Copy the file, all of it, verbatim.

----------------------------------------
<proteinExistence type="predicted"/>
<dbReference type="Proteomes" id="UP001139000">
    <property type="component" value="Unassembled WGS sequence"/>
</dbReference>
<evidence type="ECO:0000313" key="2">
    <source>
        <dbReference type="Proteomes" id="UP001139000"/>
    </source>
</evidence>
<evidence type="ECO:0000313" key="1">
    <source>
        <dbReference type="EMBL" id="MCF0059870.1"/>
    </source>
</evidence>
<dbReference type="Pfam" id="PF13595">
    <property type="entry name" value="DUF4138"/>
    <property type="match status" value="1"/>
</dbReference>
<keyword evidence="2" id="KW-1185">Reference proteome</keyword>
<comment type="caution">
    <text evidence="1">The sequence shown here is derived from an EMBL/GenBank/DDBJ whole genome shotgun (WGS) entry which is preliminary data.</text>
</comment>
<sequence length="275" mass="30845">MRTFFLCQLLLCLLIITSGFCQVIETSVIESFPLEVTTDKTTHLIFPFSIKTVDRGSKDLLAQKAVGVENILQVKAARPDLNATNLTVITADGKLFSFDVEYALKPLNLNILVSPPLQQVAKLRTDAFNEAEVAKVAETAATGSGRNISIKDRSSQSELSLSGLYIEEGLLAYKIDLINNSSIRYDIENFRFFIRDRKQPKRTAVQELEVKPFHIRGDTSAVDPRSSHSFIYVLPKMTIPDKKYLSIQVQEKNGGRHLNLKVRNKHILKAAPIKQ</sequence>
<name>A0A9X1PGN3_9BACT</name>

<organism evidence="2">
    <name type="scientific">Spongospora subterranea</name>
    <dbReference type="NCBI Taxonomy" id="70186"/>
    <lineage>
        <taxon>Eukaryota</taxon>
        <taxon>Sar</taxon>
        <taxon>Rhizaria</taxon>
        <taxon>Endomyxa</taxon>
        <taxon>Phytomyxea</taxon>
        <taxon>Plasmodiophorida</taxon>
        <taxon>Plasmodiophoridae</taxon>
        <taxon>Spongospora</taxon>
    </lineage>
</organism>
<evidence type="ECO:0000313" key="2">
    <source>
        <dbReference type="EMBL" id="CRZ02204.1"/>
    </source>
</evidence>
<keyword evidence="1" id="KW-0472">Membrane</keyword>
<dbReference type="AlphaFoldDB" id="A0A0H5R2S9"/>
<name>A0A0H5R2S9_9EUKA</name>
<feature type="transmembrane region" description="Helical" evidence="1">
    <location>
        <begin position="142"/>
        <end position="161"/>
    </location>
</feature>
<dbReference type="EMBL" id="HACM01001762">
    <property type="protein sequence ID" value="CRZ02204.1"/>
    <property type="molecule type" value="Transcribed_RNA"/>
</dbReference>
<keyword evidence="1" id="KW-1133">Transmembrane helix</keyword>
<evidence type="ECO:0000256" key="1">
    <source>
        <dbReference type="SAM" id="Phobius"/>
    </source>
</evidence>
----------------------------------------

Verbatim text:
<proteinExistence type="predicted"/>
<dbReference type="Proteomes" id="UP001139000">
    <property type="component" value="Unassembled WGS sequence"/>
</dbReference>
<evidence type="ECO:0000313" key="2">
    <source>
        <dbReference type="Proteomes" id="UP001139000"/>
    </source>
</evidence>
<evidence type="ECO:0000313" key="1">
    <source>
        <dbReference type="EMBL" id="MCF0059870.1"/>
    </source>
</evidence>
<dbReference type="Pfam" id="PF13595">
    <property type="entry name" value="DUF4138"/>
    <property type="match status" value="1"/>
</dbReference>
<keyword evidence="2" id="KW-1185">Reference proteome</keyword>
<comment type="caution">
    <text evidence="1">The sequence shown here is derived from an EMBL/GenBank/DDBJ whole genome shotgun (WGS) entry which is preliminary data.</text>
</comment>
<sequence length="275" mass="30845">MRTFFLCQLLLCLLIITSGFCQVIETSVIESFPLEVTTDKTTHLIFPFSIKTVDRGSKDLLAQKAVGVENILQVKAARPDLNATNLTVITADGKLFSFDVEYALKPLNLNILVSPPLQQVAKLRTDAFNEAEVAKVAETAATGSGRNISIKDRSSQSELSLSGLYIEEGLLAYKIDLINNSSIRYDIENFRFFIRDRKQPKRTAVQELEVKPFHIRGDTSAVDPRSSHSFIYVLPKMTIPDKKYLSIQVQEKNGGRHLNLKVRNKHILKAAPIKQ</sequence>
<name>A0A9X1PGN3_9BACT</name>

<organism evidence="2">
    <name type="scientific">Spongospora subterranea</name>
    <dbReference type="NCBI Taxonomy" id="70186"/>
    <lineage>
        <taxon>Eukaryota</taxon>
        <taxon>Sar</taxon>
        <taxon>Rhizaria</taxon>
        <taxon>Endomyxa</taxon>
        <taxon>Phytomyxea</taxon>
        <taxon>Plasmodiophorida</taxon>
        <taxon>Plasmodiophoridae</taxon>
        <taxon>Spongospora</taxon>
    </lineage>
</organism>
<evidence type="ECO:0000313" key="2">
    <source>
        <dbReference type="EMBL" id="CRZ02204.1"/>
    </source>
</evidence>
<keyword evidence="1" id="KW-0472">Membrane</keyword>
<dbReference type="AlphaFoldDB" id="A0A0H5R2S9"/>
<name>A0A0H5R2S9_9EUKA</name>
<feature type="transmembrane region" description="Helical" evidence="1">
    <location>
        <begin position="142"/>
        <end position="161"/>
    </location>
</feature>
<dbReference type="EMBL" id="HACM01001762">
    <property type="protein sequence ID" value="CRZ02204.1"/>
    <property type="molecule type" value="Transcribed_RNA"/>
</dbReference>
<keyword evidence="1" id="KW-1133">Transmembrane helix</keyword>
<evidence type="ECO:0000256" key="1">
    <source>
        <dbReference type="SAM" id="Phobius"/>
    </source>
</evidence>